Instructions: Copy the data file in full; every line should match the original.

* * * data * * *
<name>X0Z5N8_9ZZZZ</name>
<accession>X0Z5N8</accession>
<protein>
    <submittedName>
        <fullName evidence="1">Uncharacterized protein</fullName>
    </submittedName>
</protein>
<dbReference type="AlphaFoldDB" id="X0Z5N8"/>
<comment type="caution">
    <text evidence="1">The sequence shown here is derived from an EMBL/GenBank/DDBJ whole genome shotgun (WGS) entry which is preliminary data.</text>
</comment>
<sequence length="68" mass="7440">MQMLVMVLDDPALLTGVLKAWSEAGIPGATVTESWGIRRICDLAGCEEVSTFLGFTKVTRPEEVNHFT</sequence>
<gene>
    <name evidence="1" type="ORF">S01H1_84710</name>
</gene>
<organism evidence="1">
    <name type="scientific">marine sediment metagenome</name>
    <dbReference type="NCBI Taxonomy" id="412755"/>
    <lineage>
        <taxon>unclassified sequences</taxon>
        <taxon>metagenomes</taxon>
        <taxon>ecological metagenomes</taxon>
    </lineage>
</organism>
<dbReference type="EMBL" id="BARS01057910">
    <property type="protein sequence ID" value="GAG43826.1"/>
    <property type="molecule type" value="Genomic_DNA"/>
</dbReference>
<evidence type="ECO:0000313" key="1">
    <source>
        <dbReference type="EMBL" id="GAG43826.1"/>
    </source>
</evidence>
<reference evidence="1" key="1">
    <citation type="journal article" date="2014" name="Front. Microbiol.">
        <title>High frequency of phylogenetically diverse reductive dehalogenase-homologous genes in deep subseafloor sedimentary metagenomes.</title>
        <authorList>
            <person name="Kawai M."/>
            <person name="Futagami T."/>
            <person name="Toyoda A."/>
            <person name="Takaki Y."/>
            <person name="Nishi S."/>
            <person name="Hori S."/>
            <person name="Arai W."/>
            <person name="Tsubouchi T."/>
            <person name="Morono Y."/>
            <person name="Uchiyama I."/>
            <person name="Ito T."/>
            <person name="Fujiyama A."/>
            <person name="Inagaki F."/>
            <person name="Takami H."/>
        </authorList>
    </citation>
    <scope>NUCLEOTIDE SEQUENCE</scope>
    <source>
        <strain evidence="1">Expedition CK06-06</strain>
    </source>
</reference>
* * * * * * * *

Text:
<name>X0Z5N8_9ZZZZ</name>
<accession>X0Z5N8</accession>
<protein>
    <submittedName>
        <fullName evidence="1">Uncharacterized protein</fullName>
    </submittedName>
</protein>
<dbReference type="AlphaFoldDB" id="X0Z5N8"/>
<comment type="caution">
    <text evidence="1">The sequence shown here is derived from an EMBL/GenBank/DDBJ whole genome shotgun (WGS) entry which is preliminary data.</text>
</comment>
<sequence length="68" mass="7440">MQMLVMVLDDPALLTGVLKAWSEAGIPGATVTESWGIRRICDLAGCEEVSTFLGFTKVTRPEEVNHFT</sequence>
<gene>
    <name evidence="1" type="ORF">S01H1_84710</name>
</gene>
<organism evidence="1">
    <name type="scientific">marine sediment metagenome</name>
    <dbReference type="NCBI Taxonomy" id="412755"/>
    <lineage>
        <taxon>unclassified sequences</taxon>
        <taxon>metagenomes</taxon>
        <taxon>ecological metagenomes</taxon>
    </lineage>
</organism>
<dbReference type="EMBL" id="BARS01057910">
    <property type="protein sequence ID" value="GAG43826.1"/>
    <property type="molecule type" value="Genomic_DNA"/>
</dbReference>
<evidence type="ECO:0000313" key="1">
    <source>
        <dbReference type="EMBL" id="GAG43826.1"/>
    </source>
</evidence>
<reference evidence="1" key="1">
    <citation type="journal article" date="2014" name="Front. Microbiol.">
        <title>High frequency of phylogenetically diverse reductive dehalogenase-homologous genes in deep subseafloor sedimentary metagenomes.</title>
        <authorList>
            <person name="Kawai M."/>
            <person name="Futagami T."/>
            <person name="Toyoda A."/>
            <person name="Takaki Y."/>
            <person name="Nishi S."/>
            <person name="Hori S."/>
            <person name="Arai W."/>
            <person name="Tsubouchi T."/>
            <person name="Morono Y."/>
            <person name="Uchiyama I."/>
            <person name="Ito T."/>
            <person name="Fujiyama A."/>
            <person name="Inagaki F."/>
            <person name="Takami H."/>
        </authorList>
    </citation>
    <scope>NUCLEOTIDE SEQUENCE</scope>
    <source>
        <strain evidence="1">Expedition CK06-06</strain>
    </source>
</reference>